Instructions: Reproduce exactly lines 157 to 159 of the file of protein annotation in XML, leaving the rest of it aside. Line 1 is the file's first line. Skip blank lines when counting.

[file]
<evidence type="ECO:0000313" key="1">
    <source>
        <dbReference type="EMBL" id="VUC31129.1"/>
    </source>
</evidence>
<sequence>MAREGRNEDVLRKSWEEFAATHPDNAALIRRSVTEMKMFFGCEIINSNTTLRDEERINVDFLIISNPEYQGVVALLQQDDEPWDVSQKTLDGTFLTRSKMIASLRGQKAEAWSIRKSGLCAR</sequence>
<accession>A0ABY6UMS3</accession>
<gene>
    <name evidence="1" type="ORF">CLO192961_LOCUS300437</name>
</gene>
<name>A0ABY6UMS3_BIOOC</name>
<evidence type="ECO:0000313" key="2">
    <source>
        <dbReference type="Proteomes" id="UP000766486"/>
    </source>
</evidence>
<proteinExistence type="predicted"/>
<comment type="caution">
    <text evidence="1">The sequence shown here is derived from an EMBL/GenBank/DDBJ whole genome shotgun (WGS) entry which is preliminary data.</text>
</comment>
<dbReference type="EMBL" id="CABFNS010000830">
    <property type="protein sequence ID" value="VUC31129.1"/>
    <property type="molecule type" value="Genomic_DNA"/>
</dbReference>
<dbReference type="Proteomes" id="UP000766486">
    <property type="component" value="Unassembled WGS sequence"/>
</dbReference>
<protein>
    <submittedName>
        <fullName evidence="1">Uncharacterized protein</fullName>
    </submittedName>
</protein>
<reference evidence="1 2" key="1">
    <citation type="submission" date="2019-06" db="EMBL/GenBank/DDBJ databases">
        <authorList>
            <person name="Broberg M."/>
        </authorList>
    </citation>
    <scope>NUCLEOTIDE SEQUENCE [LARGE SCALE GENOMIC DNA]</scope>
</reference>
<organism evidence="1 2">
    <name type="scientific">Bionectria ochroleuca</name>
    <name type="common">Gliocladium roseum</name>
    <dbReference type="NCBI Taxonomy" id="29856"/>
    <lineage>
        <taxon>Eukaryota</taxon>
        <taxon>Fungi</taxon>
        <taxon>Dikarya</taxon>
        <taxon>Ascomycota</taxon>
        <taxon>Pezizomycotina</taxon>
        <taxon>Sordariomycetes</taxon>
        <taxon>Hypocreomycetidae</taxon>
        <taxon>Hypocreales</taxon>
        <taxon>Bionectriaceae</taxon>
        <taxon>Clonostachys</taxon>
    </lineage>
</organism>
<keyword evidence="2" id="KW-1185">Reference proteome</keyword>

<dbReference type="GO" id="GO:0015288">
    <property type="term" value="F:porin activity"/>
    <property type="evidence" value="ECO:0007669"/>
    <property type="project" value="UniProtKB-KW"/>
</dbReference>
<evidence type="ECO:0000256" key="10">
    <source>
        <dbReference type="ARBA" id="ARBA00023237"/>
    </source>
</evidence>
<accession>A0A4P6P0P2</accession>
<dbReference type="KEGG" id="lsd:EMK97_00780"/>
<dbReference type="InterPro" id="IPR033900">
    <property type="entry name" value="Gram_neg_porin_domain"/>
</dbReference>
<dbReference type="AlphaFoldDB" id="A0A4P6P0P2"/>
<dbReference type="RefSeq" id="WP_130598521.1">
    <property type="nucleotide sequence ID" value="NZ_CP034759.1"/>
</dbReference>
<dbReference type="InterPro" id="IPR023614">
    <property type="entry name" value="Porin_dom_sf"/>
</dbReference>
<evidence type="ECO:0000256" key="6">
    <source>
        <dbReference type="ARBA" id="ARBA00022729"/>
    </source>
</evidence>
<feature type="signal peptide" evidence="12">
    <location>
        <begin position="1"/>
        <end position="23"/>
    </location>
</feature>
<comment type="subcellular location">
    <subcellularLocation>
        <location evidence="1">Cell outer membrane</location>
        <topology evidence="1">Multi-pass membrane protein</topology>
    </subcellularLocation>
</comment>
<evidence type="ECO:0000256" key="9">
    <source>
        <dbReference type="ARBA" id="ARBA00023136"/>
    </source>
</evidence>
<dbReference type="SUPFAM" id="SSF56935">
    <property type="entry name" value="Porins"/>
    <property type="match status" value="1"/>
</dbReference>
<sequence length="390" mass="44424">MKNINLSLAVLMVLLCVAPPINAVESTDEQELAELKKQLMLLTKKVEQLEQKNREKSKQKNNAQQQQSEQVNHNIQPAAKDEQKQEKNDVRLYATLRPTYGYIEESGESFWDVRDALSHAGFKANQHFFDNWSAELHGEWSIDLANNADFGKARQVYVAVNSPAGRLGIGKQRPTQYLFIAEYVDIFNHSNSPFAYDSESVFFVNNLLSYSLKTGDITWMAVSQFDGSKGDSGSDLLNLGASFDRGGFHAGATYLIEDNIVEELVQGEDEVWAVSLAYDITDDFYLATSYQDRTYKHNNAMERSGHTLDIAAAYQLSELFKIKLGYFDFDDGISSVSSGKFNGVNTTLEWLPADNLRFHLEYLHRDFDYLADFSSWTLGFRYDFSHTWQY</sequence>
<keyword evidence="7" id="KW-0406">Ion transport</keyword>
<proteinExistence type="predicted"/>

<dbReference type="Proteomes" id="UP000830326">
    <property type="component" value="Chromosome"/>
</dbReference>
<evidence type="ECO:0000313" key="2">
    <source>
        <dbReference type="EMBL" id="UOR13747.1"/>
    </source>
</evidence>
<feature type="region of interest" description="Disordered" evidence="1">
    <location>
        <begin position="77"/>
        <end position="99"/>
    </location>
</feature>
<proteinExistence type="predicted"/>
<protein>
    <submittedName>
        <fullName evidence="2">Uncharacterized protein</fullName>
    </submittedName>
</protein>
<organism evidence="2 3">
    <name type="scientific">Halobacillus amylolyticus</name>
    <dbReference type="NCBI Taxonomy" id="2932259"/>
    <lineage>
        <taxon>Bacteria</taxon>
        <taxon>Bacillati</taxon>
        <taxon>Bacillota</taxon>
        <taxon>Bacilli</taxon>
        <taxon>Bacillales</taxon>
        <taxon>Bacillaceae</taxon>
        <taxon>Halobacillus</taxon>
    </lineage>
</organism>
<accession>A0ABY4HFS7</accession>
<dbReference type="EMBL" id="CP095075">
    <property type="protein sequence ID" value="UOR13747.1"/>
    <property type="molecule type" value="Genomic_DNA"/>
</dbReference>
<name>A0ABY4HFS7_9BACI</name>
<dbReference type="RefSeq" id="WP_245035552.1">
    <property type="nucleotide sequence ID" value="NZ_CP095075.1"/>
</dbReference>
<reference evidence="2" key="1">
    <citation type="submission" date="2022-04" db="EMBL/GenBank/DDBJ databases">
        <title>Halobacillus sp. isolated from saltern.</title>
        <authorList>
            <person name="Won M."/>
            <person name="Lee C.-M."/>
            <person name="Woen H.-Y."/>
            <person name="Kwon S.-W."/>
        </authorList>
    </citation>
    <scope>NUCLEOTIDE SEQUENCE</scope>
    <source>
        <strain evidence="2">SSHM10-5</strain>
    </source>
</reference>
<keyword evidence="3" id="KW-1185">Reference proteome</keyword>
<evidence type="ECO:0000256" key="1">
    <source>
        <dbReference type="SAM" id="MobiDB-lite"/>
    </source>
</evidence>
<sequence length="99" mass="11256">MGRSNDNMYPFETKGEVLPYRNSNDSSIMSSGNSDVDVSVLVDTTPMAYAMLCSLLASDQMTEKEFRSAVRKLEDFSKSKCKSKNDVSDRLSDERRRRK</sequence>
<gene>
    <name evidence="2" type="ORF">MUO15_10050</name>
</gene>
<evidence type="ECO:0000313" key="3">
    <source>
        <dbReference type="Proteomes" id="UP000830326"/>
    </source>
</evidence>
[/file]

            <person name="Lee C.-M."/>
            <person name="Woen H.-Y."/>
            <person name="Kwon S.-W."/>